Contracts are applied when military support channels cannot provide the required support within the required time frame or do not have the capability to satisfy the request. Units must also use contracts for supplies and services that exceed the limits of the GPC. Contract requests begin with preparing a Purchase Request and Commitment (DA Form 3953). Due to the increase in ethics violations surrounding contracts, it is imperative that commanders understand when to use contracts and how they are resourced. As with the GPC, units should include contract evaluations in their CSDP checklist. It will keep commanders informed and can be used to intercept potential problems. Maintaining good supply discipline in reference to contracts will definitely pay great dividends to all units. Further information on preparing and managing contracts is in FAR 2.101. Figure 2 is an example of the basic flow for requesting supplies and services via contracts.
Figure 2. Requesting supplies and services via contracts. Note: Alternate to PBO is the supply and logistics officer.
Financial Liability Investigations of Property Loss
Financial liability investigations of property loss (FLIPL) document the circumstances concerning the loss, damage, or destruction (LDD) of government property. It serves as a supporting document for adjusting the property from accountable records. It also documents a financial liability charge assessed against an individual or entity, or provides relief from financial liability. The hand receipt holder, accountable officer, or the person with the most knowledge will initiate a financial liability investigation when negligence or willful misconduct is suspected, when an individual or entity does not admit liability, or when the item lost is a controlled item. A FLIPL includes LDD of government property that involves a change of the accountable officer's inventory and the outgoing accountable officer does not make voluntary payments for the full government property loss. It also includes LDD of government property, real property, and furnishings that exceed an individual's one-month pay. For additional guidance, see AR 735-5.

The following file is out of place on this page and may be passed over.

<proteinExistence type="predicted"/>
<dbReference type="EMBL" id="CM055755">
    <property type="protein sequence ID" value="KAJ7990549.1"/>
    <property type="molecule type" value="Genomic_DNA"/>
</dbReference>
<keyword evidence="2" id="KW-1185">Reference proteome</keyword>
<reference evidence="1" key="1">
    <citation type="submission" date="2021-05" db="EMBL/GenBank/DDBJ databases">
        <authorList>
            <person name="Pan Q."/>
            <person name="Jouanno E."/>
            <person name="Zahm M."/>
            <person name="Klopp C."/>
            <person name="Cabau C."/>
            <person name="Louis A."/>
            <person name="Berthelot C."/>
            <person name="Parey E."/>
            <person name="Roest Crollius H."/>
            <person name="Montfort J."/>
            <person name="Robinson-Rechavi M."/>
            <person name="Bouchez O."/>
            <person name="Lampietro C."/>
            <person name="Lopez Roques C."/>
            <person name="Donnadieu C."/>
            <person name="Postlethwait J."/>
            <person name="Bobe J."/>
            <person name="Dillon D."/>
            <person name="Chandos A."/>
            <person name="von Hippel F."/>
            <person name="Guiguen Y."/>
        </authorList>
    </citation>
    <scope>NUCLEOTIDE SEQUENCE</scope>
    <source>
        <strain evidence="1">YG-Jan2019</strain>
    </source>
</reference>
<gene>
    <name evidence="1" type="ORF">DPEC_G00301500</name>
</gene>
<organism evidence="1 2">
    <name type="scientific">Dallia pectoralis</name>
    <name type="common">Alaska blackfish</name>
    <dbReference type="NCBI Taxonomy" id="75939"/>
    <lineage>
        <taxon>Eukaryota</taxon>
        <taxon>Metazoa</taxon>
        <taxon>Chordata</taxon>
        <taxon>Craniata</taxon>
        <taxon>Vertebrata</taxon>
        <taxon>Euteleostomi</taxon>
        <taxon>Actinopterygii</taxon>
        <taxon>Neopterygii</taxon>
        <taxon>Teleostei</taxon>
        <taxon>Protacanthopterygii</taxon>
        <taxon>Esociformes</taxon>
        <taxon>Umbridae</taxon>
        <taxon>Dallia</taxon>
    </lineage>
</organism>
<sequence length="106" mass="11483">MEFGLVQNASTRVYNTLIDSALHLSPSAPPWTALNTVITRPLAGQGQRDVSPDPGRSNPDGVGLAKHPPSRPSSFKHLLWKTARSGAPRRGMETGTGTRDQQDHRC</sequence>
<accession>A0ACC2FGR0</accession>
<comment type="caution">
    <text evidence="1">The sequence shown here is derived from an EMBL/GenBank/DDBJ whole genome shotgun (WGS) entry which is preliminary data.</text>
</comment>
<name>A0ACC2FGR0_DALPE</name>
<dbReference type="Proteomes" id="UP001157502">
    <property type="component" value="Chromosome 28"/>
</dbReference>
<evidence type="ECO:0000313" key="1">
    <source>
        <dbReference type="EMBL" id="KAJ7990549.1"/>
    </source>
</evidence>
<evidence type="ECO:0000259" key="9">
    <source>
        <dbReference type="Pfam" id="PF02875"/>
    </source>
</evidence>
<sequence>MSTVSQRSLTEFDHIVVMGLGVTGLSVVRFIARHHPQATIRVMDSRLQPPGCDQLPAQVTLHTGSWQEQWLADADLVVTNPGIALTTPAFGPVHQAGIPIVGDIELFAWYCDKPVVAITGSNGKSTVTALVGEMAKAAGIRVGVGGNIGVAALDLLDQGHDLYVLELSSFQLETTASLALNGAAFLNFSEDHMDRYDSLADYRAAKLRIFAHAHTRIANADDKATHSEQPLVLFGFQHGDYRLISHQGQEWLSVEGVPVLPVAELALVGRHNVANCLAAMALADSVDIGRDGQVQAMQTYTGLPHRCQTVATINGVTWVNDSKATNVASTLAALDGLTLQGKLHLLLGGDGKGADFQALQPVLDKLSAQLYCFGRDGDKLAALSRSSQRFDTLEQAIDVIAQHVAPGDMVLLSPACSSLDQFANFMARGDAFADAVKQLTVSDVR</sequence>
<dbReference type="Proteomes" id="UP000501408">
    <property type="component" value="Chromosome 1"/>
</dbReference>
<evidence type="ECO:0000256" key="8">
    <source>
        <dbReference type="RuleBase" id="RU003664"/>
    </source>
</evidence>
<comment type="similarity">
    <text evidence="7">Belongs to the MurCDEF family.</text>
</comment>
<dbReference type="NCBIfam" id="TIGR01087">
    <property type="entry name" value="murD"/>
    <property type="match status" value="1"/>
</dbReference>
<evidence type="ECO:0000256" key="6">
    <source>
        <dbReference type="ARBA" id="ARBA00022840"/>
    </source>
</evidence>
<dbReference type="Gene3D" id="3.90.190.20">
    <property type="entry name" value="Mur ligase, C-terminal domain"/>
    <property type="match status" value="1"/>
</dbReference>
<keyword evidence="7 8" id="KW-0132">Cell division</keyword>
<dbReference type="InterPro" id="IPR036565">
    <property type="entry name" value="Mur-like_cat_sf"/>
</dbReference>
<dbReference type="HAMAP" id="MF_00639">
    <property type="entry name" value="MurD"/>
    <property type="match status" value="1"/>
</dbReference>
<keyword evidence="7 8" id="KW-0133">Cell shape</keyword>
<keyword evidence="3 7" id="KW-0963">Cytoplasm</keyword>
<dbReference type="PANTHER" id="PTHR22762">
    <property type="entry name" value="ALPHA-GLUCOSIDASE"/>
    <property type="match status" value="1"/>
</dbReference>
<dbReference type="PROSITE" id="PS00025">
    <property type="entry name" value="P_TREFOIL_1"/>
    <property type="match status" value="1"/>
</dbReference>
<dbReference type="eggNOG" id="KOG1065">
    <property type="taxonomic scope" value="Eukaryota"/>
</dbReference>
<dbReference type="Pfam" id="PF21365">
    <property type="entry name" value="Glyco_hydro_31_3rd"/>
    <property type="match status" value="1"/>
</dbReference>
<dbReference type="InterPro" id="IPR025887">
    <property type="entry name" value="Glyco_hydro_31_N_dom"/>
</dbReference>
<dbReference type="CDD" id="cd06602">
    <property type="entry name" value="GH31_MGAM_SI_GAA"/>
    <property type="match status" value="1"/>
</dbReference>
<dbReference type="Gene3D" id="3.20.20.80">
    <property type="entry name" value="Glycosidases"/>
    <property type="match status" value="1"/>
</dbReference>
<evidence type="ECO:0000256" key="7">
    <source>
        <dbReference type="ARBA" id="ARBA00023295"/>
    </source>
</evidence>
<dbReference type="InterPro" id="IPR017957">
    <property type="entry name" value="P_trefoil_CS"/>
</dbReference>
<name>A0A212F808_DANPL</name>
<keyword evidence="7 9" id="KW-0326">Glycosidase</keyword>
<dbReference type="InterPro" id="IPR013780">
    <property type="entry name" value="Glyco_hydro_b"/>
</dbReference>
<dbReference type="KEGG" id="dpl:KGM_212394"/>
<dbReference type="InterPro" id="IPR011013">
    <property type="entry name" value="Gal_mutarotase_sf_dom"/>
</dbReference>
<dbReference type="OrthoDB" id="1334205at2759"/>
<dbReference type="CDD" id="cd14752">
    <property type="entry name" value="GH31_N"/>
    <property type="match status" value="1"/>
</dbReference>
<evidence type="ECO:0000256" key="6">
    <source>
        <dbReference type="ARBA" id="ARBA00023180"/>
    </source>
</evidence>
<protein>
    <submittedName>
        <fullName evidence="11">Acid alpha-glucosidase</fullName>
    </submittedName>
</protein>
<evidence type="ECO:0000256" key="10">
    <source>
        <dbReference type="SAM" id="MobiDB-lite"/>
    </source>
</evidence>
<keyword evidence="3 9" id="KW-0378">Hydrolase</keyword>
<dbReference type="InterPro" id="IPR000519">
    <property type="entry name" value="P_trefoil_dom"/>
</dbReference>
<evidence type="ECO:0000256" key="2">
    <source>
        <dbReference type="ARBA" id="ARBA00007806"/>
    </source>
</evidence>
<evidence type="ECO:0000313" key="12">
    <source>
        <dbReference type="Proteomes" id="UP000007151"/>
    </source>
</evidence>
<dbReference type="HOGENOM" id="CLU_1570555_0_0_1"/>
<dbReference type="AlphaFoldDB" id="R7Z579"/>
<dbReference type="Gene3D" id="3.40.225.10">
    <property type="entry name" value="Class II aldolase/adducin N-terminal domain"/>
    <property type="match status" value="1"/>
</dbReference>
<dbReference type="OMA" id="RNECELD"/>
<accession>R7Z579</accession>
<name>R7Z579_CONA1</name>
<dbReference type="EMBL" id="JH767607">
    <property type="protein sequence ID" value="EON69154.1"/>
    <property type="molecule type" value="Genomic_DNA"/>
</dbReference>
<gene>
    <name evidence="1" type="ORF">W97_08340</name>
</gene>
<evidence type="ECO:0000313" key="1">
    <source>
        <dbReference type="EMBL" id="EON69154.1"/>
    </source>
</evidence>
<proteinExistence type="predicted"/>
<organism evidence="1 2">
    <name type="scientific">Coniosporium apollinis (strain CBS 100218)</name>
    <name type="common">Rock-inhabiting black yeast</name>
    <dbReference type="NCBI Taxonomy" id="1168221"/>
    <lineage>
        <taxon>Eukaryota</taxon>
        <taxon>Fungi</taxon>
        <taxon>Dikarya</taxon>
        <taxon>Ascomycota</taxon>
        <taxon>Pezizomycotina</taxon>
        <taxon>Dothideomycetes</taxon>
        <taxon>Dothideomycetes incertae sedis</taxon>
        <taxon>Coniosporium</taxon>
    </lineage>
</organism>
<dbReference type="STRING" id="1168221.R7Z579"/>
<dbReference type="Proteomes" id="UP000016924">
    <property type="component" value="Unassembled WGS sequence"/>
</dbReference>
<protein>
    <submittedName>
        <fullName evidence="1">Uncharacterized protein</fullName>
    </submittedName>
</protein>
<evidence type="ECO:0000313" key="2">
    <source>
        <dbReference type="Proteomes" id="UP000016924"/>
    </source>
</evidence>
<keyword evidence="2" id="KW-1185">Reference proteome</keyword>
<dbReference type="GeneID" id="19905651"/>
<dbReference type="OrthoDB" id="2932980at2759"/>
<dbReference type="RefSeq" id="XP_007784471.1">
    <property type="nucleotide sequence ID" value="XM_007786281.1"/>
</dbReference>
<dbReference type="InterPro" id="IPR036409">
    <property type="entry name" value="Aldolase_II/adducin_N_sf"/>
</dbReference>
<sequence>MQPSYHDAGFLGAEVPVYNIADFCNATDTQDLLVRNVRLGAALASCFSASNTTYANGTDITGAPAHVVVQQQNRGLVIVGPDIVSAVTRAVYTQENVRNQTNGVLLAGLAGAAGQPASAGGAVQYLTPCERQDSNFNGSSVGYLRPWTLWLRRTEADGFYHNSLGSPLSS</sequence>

Last Reviewed: May 18, 2012